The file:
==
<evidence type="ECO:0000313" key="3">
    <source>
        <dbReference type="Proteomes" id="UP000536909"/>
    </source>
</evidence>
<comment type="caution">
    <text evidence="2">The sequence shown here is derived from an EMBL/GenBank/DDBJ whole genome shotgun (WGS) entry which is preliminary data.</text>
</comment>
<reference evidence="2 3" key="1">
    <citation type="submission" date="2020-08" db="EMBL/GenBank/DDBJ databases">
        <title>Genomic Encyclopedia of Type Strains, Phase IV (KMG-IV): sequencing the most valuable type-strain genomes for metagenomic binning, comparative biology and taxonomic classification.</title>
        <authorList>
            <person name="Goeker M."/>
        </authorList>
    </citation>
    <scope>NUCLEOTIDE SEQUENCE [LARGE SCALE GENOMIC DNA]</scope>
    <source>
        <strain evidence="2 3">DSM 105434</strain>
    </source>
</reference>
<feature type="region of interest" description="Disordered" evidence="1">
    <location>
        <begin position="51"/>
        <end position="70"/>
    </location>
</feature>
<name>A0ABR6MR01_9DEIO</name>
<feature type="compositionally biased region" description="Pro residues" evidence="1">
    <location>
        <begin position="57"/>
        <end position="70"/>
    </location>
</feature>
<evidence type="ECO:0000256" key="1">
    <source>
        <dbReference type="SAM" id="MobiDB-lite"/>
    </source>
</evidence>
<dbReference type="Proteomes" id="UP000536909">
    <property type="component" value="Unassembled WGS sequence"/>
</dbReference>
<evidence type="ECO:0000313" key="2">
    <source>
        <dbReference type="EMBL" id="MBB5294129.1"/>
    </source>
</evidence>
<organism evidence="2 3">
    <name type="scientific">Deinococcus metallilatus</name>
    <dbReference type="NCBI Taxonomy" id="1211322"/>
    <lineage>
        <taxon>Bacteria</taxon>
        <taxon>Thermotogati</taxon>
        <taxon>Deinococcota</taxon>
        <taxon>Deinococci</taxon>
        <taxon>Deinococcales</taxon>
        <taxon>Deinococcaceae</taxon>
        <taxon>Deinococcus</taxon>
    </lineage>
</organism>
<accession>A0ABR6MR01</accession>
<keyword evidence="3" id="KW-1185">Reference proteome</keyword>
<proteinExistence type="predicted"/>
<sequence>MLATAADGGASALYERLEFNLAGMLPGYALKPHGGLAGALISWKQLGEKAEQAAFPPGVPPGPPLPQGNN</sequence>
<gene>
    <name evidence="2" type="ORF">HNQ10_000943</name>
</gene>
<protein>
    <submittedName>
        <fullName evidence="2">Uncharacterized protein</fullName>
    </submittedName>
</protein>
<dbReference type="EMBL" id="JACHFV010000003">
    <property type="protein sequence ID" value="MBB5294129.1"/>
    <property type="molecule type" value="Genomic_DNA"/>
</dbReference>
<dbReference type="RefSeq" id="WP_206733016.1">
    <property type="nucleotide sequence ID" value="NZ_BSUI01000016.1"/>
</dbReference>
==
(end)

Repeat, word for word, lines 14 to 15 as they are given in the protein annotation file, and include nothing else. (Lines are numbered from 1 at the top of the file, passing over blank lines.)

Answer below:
        </authorList>
    </citation>